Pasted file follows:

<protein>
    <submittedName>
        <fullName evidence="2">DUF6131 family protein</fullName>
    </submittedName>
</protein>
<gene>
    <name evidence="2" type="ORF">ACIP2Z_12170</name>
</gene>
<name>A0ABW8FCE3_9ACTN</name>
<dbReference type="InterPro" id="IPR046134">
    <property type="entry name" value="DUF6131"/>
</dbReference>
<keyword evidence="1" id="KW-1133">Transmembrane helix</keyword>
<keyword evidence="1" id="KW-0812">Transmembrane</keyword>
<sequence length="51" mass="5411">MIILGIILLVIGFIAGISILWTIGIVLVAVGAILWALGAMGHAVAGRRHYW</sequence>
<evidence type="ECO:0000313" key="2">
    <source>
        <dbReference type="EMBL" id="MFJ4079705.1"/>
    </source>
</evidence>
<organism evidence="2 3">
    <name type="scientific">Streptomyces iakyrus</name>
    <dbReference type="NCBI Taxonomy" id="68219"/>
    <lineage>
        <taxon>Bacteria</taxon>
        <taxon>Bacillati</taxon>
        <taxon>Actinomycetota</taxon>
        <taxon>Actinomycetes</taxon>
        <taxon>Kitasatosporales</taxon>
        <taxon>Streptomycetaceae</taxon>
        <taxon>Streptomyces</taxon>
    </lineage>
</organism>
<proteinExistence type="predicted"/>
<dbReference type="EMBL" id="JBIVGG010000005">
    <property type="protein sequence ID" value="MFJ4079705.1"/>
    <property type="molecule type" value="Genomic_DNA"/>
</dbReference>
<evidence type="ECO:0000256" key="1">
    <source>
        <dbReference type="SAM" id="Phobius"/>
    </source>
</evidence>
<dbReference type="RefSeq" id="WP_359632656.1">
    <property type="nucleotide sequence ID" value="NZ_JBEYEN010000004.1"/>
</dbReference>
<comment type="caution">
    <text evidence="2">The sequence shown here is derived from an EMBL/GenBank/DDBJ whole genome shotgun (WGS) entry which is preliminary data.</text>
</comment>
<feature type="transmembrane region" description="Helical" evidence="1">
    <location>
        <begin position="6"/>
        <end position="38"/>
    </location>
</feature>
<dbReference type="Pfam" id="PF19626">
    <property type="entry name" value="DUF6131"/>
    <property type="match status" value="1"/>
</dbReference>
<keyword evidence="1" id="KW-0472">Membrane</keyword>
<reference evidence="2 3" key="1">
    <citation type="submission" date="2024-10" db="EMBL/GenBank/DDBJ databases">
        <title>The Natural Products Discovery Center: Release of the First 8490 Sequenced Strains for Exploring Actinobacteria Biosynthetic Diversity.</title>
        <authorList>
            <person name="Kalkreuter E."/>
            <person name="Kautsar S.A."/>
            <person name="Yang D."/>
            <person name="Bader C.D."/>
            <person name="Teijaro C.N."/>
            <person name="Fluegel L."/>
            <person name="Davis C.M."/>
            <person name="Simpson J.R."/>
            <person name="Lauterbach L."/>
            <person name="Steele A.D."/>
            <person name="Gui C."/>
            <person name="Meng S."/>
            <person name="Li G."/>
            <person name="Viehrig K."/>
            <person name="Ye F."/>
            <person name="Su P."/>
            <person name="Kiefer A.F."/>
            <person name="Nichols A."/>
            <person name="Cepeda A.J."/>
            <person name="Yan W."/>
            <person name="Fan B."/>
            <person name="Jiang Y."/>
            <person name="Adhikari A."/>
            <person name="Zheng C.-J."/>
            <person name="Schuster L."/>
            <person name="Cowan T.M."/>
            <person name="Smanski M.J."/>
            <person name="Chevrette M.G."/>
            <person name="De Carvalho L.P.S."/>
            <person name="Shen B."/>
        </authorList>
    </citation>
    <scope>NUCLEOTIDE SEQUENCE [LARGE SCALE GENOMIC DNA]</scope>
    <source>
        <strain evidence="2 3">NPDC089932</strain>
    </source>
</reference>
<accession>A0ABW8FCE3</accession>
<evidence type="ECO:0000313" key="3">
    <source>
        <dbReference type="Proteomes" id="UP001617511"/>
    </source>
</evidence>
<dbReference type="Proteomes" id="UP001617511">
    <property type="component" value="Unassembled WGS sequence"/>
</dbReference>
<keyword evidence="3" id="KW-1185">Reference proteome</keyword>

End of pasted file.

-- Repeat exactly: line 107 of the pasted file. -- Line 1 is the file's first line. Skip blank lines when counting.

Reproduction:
</evidence>